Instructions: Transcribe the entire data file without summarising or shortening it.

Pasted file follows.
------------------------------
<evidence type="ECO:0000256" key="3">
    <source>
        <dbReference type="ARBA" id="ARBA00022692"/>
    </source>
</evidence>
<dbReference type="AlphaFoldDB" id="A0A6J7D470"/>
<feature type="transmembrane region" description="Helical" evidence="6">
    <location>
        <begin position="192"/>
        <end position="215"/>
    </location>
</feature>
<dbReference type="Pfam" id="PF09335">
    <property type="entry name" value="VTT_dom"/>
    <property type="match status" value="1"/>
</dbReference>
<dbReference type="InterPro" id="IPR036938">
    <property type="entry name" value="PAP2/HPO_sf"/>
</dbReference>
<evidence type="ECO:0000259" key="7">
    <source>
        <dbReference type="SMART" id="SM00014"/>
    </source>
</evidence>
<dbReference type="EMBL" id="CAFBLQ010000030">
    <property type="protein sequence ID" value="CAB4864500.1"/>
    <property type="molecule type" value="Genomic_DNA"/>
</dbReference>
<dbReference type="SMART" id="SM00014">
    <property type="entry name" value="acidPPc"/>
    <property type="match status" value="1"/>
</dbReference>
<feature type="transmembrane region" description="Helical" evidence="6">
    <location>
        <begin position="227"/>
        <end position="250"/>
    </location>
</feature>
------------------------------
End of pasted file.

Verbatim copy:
<evidence type="ECO:0000256" key="3">
    <source>
        <dbReference type="ARBA" id="ARBA00022692"/>
    </source>
</evidence>
<dbReference type="AlphaFoldDB" id="A0A6J7D470"/>
<feature type="transmembrane region" description="Helical" evidence="6">
    <location>
        <begin position="192"/>
        <end position="215"/>
    </location>
</feature>
<dbReference type="Pfam" id="PF09335">
    <property type="entry name" value="VTT_dom"/>
    <property type="match status" value="1"/>
</dbReference>
<dbReference type="InterPro" id="IPR036938">
    <property type="entry name" value="PAP2/HPO_sf"/>
</dbReference>
<evidence type="ECO:0000259" key="7">
    <source>
        <dbReference type="SMART" id="SM00014"/>
    </source>
</evidence>
<dbReference type="EMBL" id="CAFBLQ010000030">
    <property type="protein sequence ID" value="CAB4864500.1"/>
    <property type="molecule type" value="Genomic_DNA"/>
</dbReference>
<dbReference type="SMART" id="SM00014">
    <property type="entry name" value="acidPPc"/>
    <property type="match status" value="1"/>
</dbReference>
<feature type="transmembrane region" description="Helical" evidence="6">
    <location>
        <begin position="227"/>
        <end position="250"/>
    </location>
</feature>